Welcome to the getting started guide for Coiled! This page
covers installing and setting up Coiled as well as running your first computation
Coiled can be installed from PyPI using pip or from the conda-forge
channel using conda:
Install with pip
pip install coiled
Install with conda
conda install -c conda-forge coiled
Coiled comes with a coiled login command line tool to configure
your account credentials. From the command line enter:
$ coiled login
You’ll then be asked to navigate to https://cloud.coiled.io/profile to log in and
retrieve your Coiled token.
Please login to https://cloud.coiled.io/profile to get your token
Upon entering your token, your credentials will be saved to Coiled’s local
configuration file. Coiled will then pull credentials from the configuration
file when needed.
When performing computations on remote Dask clusters, it’s important to have the same libraries
installed both in your local Python environment (e.g. on your laptop), as well as on the remote
Dask workers in your cluster.
Coiled helps you seamlessly synchronize these software environments.
While there’s more detailed information on this topic is available in the Software Environments section,
for now we’ll just use the coiled install command line tool for creating a standard
conda environment locally. From the command line:
# Create local version of the coiled/default software environment
$ coiled install coiled/default
$ conda activate coiled-coiled-default
The above snippet will create a local conda environment named “coiled-coiled-default”,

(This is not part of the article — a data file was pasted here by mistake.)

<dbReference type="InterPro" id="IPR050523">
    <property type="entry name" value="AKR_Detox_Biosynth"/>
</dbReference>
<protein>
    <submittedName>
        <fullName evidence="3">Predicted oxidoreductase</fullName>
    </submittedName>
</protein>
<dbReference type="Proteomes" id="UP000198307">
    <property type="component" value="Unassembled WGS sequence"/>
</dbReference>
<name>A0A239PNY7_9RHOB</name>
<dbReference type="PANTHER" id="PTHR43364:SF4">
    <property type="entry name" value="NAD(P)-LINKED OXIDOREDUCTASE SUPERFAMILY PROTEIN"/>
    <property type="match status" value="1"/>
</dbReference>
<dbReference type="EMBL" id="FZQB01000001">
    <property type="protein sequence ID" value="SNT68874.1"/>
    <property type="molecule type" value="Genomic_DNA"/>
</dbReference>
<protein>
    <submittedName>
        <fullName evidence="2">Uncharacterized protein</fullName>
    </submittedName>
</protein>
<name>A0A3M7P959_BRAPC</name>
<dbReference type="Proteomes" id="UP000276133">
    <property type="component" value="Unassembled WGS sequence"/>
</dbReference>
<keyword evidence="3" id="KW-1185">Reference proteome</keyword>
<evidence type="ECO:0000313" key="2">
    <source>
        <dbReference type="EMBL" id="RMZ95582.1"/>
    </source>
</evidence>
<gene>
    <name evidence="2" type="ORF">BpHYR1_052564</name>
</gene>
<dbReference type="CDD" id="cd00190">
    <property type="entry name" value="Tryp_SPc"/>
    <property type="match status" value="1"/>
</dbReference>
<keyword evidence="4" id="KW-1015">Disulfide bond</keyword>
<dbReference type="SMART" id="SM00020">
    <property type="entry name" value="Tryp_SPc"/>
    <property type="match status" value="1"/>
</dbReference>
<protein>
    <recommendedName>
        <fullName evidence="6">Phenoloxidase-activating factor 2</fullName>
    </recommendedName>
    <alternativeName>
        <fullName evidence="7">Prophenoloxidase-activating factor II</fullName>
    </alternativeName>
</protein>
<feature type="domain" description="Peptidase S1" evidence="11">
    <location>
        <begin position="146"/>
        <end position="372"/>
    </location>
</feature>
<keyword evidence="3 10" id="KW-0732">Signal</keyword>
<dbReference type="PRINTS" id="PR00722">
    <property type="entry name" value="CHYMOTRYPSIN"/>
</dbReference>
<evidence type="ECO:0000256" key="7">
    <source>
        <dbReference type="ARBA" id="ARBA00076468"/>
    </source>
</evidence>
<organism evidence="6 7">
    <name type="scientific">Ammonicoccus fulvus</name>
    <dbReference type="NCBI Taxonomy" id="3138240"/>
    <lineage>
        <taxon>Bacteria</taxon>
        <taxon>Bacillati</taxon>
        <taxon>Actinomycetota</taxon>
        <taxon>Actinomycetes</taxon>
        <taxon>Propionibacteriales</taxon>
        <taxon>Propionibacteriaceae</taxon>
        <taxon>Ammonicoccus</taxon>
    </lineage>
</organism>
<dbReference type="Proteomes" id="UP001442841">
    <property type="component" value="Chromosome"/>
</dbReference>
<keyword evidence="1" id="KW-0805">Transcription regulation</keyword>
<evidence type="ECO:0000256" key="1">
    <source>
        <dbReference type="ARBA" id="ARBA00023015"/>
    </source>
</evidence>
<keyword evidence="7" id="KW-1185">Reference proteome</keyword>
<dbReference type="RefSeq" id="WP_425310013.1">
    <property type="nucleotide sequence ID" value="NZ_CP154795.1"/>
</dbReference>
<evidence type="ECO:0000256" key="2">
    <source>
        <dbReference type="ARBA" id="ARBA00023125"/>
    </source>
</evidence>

activate it, and then launch an IPython session. Note that while we’re creating a local software
environment, all Dask computations will happen on remote Dask workers on AWS, not on your
local machine (for more information on why local software environments
are needed, see our FAQ page).
Now that we have our software environment set up, we can walk through the following example:
# Create a remote Dask cluster with Coiled
cluster = coiled.Cluster(configuration="coiled/default")
# Connect Dask to that cluster
client = dask.distributed.Client(cluster)
print("Dask Dashboard:", client.dashboard_link)
Make sure to check out the
(link can be found at client.dashboard_link) which has real-time information about
the state of your cluster including which tasks are currently running, how much memory and CPU workers
are using, profiling information, etc.
Note that when creating a coiled.Cluster, resources for our Dask cluster are
provisioned on AWS. This provisioning process takes about a minute to complete
# Perform computations with data on the cloud
import dask.dataframe as dd
df = dd.read_csv(
The example above goes through the following steps:
Spins up a remote Dask cluster by creating a coiled.Cluster instance.
Connects a Dask Client to the cluster.
Submits a Dask DataFrame computation for execution on the cluster.
Coiled in action!
Check out easy-to-run example notebooks using Coiled
See Coiled example notebooks
Learn how you can manage software environments with Coiled
Go to software environments page
Learn to launch Dask clusters with Coiled
Go to clusters page
Learn how to manage teams, set resource limits, and track costs with Coiled
Go to teams page